Dystopian Fiction Result

Winner of student dystopian fiction prize announced

Jon Platten, a student on the University of East Anglia’s MA Biography and Creative Nonfiction programme, is the winner of this year’s Orwell Society Dystopian Fiction Competition. According to the judges, his story, ‘The Report’, cleverly captured some intriguing dystopian elements (such as the Aspiration Compliance Centre, Communications Police, Regional Autonomy Directive 13: ‘Work not Play, Facts not Thoughts’ and Creativity Reduction Inspectorate) while, at the same time, critiquing with an impressive wit many aspects of contemporary educational policy.

The judges in the competition – open to all BA and MA students in Britain – were Richard Blair, son of George Orwell and Patron of The Orwell Society, Dr Luke Seaber, of University College London, Dr Julie Wheelwright, of City, University of London, and Professor Richard Lance Keeble, OS Chair. All the entries to the competition were anonymised for assessment.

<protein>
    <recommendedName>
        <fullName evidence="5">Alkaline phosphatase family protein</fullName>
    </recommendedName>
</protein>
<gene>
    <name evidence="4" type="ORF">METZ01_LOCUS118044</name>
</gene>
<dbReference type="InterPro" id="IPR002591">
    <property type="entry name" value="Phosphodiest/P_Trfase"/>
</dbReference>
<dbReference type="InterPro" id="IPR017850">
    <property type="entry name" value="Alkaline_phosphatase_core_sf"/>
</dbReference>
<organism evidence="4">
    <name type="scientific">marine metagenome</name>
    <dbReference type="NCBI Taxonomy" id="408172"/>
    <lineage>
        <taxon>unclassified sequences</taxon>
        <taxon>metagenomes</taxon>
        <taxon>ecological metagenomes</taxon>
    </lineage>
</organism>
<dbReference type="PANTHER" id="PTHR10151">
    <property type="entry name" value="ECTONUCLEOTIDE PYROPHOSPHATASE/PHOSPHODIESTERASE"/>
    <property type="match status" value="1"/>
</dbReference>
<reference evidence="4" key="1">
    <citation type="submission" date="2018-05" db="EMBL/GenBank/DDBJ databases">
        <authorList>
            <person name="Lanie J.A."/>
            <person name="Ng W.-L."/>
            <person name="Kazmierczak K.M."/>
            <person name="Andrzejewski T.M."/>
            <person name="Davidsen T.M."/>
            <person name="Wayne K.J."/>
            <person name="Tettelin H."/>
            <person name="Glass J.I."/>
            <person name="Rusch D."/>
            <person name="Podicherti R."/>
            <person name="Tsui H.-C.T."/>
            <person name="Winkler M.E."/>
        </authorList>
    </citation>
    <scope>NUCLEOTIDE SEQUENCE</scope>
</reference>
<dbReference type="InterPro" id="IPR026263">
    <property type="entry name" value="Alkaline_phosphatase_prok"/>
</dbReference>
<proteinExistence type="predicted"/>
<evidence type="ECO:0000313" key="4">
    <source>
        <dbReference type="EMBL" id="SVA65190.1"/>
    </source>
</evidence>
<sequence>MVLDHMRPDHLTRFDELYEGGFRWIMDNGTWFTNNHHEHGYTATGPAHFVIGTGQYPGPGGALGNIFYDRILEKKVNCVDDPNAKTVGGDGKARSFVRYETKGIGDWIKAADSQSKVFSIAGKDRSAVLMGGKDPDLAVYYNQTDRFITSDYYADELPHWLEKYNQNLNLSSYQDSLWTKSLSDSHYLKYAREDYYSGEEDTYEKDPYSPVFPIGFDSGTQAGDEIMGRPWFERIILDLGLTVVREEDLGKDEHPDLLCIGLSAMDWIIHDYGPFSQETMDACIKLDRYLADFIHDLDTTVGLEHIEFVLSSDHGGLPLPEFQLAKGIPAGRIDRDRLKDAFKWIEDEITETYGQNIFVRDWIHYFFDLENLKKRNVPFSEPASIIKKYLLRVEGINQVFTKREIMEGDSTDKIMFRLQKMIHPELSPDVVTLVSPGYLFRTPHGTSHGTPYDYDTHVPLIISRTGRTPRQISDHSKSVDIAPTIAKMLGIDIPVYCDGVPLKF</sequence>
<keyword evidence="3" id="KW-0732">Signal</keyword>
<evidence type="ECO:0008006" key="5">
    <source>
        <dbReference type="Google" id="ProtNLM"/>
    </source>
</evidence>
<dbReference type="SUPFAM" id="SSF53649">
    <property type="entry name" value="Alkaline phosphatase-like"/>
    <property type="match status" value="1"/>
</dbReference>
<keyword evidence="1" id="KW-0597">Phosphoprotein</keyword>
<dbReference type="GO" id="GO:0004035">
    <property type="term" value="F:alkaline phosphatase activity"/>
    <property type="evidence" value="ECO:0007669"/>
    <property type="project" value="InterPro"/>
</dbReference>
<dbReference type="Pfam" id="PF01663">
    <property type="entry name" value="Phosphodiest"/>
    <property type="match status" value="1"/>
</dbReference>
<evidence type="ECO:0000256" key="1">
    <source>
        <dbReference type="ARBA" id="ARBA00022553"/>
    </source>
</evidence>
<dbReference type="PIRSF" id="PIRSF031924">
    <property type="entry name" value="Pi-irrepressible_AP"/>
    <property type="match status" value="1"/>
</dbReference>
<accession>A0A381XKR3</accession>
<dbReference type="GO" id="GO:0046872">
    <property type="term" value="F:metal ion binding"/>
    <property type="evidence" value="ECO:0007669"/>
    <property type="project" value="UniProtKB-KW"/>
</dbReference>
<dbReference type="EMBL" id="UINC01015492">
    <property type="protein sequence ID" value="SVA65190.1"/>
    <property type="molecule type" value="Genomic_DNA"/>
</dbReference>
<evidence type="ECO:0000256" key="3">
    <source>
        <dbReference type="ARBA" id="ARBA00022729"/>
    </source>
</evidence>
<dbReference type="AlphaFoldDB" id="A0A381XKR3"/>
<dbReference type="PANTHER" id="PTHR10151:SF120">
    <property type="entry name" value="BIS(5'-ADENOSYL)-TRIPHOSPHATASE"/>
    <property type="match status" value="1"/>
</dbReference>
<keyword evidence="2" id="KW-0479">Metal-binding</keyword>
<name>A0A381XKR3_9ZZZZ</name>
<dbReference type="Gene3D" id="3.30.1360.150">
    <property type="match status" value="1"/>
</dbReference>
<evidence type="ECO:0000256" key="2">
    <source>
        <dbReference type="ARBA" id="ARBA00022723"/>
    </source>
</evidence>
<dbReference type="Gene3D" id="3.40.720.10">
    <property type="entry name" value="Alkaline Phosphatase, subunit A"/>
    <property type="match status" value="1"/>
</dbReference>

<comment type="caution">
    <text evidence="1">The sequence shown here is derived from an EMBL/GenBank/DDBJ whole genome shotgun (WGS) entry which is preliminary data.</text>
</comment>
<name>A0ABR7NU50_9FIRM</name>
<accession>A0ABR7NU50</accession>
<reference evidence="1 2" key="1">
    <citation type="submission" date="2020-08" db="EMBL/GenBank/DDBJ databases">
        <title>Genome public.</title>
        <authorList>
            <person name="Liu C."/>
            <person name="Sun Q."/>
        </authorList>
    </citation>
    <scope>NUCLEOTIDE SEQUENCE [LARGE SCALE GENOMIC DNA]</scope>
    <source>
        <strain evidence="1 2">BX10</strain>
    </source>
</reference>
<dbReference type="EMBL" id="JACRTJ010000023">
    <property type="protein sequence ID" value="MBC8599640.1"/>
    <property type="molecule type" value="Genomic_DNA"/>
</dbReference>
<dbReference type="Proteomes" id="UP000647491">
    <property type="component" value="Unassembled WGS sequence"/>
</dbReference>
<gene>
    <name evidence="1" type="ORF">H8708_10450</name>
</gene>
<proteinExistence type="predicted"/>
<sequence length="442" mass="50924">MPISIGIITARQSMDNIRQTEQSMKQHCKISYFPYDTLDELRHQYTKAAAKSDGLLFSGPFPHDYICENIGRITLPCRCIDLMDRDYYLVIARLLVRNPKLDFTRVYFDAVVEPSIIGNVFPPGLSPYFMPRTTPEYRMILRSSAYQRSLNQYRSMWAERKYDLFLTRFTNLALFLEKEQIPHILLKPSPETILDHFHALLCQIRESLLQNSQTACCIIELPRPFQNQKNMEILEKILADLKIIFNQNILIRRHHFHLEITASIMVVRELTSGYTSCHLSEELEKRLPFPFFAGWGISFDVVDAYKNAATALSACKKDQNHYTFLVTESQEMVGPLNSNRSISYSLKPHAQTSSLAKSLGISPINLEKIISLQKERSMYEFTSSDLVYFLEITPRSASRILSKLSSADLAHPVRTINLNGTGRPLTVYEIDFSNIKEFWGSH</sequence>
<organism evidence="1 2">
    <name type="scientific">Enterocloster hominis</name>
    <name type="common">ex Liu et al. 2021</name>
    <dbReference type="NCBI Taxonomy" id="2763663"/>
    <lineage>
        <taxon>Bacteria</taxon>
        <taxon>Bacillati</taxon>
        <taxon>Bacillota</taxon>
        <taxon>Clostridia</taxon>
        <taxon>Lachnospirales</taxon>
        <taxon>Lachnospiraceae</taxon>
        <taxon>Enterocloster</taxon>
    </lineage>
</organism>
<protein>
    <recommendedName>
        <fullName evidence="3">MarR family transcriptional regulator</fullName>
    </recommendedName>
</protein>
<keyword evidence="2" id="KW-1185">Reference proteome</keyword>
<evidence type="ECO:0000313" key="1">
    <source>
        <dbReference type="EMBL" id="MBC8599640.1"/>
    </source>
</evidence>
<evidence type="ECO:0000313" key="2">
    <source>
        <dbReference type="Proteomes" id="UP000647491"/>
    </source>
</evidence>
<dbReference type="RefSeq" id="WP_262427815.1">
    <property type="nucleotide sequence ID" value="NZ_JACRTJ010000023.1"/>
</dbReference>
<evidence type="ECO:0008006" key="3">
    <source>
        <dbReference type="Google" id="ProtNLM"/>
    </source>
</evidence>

The prize of £500 comes with a trophy which is a bust of Orwell. They are to be handed over by Richard Blair at the Society’s April AGM in London.

Coming a very close second was Harriet Reilly, of City, University of London’s Creative Writing and Publishing MA, for her story ‘Hannah’, described by one judge as ‘remarkably convincing world-building without any need for flashy effects, understatedly chilling in its implications and echoes’.

Other students commended were Jack Staples-Butler, of BPP University Law School, Mark Hankin, of the Drama and Creative Writing MA at the University of East Anglia, Antonino Lupo, of City, University of London’s Creative Writing and Publishing MA, Sophie Tate, of the University of Derby’s BA Creative and Professional Writing, and Kevin Trew, of Anglia Ruskin University’s Creative Writing MA.

The judges also praised the overall high standard of entries.

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